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India Small Cap ETFs Head-To-Head

Eric Dutram

Across the board, 2011 was a very rough time for emerging markets around the world. Political crises, inflationary concerns and worries over exports sent a variety of markets tumbling. While India isn’t exactly an export powerhouse, the country is a huge market as the nation has over 1.2 billion people and an economy of almost $4.4 trillion (PPP). Obviously, with such a high population and a relatively low GDP, the average per capita income in the country is still pretty low, even taking into account the solid economic performance of India over the past decade or so. As a result, the nation has been thoroughly rocked by high inflation sending many securities spiraling downwards and levels of discontent screaming higher across the country (read India ETFs: Behind The Crash).

In fact, India has been on a campaign of more than a dozen interest rates hikes in the past two year period in an attempt to curtail inflation across the region. The rate increases have had some effect has they have managed to push inflation rates down from near 10% levels to the current mark around 7.5%. However, they have also hurt growth and ravaged the country’s stock market, pushing the main benchmark of India, the SENSEX, down from just under 21,000 to a low just above 15,000 to end 2011.

Despite this situation, some are beginning to hope that India has finally gotten out of this malaise and that the economy can resume its solid levels of growth in 2012. This is evidenced by recent readings on the inflation front which are trending towards two year lows as well as more stable commodity prices to start the year.  Additionally, since India is more focused on consumers and services, the country could skirt by even if developed markets slump, much unlike many of its peers in East and Southeast Asia (see Five ETFs to Buy in 2012).  

Thanks to these potentially improving trends, investors could take a look at some Indian ETFs for investment, as they still could represent a decent long-term pick at these levels. However, it should be noted that many products targeting the region have already surged by double digits to the start the year although they are still depressed when looking at 52 week periods. While this is true for all levels of Indian securities, small caps have been even more beaten down then their large cap counterparts and could continue to surge higher in the months ahead, beating out their larger brethren on the upside(read Go Local With Emerging Market Bond ETFs).

As a result of this, investors should take a closer look at the three ETFs which track the Indian small cap market. All of these securities offer access to pint sized securities in the nation and while they will likely see more volatility, they could see better returns as well should the Indian economy continue to trend in the right direction. While any of the funds are quality picks for those looking for exposure to the space, there are a few key details that need to be taken into consideration before making a final choice:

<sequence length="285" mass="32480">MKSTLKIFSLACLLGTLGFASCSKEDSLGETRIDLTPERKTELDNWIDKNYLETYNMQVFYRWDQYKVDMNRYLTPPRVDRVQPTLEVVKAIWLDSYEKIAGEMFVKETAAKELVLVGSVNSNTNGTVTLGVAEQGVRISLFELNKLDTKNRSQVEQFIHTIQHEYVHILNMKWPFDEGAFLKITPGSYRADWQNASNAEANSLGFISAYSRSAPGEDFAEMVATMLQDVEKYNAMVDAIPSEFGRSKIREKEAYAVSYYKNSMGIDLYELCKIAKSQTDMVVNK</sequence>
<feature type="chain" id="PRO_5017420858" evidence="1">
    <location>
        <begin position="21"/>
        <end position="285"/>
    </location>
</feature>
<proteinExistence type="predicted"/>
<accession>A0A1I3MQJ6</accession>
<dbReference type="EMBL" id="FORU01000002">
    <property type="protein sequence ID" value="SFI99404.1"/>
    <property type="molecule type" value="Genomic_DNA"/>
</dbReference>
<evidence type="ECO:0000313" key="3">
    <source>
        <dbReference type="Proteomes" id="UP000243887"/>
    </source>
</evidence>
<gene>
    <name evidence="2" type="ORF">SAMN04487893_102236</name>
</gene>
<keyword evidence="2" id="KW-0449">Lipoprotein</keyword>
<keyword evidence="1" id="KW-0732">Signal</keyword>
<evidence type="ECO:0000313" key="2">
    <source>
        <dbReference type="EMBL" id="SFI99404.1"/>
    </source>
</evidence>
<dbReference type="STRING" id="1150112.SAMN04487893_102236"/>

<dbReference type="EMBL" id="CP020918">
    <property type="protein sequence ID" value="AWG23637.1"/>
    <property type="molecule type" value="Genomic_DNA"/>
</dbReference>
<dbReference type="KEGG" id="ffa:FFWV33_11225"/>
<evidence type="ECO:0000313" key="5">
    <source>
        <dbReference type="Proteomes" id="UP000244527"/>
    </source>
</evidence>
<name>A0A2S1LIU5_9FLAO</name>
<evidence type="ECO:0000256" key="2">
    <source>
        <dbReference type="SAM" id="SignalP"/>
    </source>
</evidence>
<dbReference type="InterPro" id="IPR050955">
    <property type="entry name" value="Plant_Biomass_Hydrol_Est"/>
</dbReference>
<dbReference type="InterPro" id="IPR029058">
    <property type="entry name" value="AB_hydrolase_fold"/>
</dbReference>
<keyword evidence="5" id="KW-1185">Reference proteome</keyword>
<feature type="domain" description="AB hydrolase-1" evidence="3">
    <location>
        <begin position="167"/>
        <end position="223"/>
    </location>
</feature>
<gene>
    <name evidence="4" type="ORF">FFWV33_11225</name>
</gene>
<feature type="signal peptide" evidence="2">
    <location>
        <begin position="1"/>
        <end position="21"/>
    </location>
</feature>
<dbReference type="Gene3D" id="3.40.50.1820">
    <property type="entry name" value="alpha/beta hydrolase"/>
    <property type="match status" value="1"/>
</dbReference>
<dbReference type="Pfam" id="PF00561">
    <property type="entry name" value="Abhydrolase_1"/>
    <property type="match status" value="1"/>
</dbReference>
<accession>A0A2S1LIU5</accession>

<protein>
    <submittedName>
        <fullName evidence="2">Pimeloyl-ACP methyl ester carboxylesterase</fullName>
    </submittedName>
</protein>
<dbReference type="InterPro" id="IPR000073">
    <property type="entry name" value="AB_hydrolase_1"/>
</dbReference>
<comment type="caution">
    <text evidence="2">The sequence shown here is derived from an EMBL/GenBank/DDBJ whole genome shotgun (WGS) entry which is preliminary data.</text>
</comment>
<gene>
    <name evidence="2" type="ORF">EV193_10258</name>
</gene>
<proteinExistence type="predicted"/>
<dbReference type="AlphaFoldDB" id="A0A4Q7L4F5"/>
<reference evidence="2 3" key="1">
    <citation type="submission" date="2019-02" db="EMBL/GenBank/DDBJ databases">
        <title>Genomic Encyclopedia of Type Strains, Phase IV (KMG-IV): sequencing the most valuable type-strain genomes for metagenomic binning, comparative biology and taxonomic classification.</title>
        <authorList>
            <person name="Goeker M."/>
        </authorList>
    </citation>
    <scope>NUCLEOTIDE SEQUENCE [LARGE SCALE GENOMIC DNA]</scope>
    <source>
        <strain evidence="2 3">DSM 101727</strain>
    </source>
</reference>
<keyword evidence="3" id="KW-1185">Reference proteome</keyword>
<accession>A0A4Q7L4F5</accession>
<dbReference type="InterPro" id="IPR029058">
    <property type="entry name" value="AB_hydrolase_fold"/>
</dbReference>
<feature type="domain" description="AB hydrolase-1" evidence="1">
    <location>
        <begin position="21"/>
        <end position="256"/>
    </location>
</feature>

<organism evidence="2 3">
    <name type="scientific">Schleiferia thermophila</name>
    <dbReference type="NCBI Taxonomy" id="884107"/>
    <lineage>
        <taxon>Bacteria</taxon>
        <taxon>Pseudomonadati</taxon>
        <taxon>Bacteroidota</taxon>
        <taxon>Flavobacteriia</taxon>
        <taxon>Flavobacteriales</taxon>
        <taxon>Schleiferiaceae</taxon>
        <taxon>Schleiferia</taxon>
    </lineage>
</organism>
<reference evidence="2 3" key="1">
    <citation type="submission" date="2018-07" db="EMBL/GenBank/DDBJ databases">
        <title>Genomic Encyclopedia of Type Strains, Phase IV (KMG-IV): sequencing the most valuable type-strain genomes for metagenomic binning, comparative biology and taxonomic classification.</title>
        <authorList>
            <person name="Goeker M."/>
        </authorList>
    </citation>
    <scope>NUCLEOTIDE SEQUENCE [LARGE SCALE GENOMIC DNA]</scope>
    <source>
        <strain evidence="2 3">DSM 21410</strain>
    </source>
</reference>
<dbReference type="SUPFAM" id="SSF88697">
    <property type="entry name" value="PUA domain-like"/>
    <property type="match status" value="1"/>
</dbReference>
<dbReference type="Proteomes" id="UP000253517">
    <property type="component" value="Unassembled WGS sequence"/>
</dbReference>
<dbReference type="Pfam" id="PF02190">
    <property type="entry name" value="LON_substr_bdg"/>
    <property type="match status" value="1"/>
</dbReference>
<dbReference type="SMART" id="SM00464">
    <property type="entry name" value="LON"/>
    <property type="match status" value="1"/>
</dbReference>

EGShares Indxx India Small Cap Fund (SCIN)

This fund tracks the Indxx India Small Cap Index which is a free-float market cap weighted benchmark that looks to be representative of the small cap market in India. The product currently includes about 73 holdings while charging investors 85 basis points a year in fees. Consumer goods takes the top spot at just over 26.3% of total assets while financials (22.3%), and industrials (17.4%), round out the top three. Performance in 2011 saw the fund tumble by nearly 55% in the time period although it has gained a great deal of this back in the first two months of this year. Still, the product is trading at deep values as the PE ratio is below 8.0 while the Price/Book is below 1.0 (read Five Cheaper ETFs You Probably Overlooked).

Market Vectors India Small-Cap Fund (SCIF)

For another way to play the small cap space, investors have SCIF from Van Eck. The fund tracks a benchmark of about 113 companies while also charging investors 85 basis points a year in fees. Much like its counterpart, consumer firms take the top spot at just over one-fourth of the total while industrials and financials comprise the rest of the top three spots at 18.5% and 17.3%, respectively.

This factor along with the total number of holdings, suggests that SCIF is less concentrated than it peers while also putting less into financials. Much like the fund’s EG Shares counterpart, SCIF saw a horrendous 2011, collapsing by nearly 47.4% in the process. However, it too is still trading at extremely low valuations—similar to SCIN—and it has begun to surge to start 2012, adding close to 50% in the time period (read Three Overlooked Emerging Market ETFs).

iShares MSCI India Small Cap Index Fund (SMIN)

The newest entrant in the India space comes from ETF giant iShares and its SMIN. The fund tracks the MSCI India Small Cap Index which holds about 90 securities in its basket while charging investors a relatively low 74 basis points a year in fees. Currently, its sector exposure is tilted towards financials (22%), consumer cyclical (18%) firms, and industrials (14%), while basic materials (13%) and health care (8%) round out the top five.

Investors should also note that individual financial firms comprise three of the top four spots in total, further demonstrating the focus on banking securities. In terms of performance, it is impossible to compare SMIN to its counterparts, as the fund debuted in early February. This means that the ETF missed out on much of the run-up so far this year but that it also avoided the terrible stretch of performance which was inherent to the space in much of 2011.










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Performance (Q4 2011)




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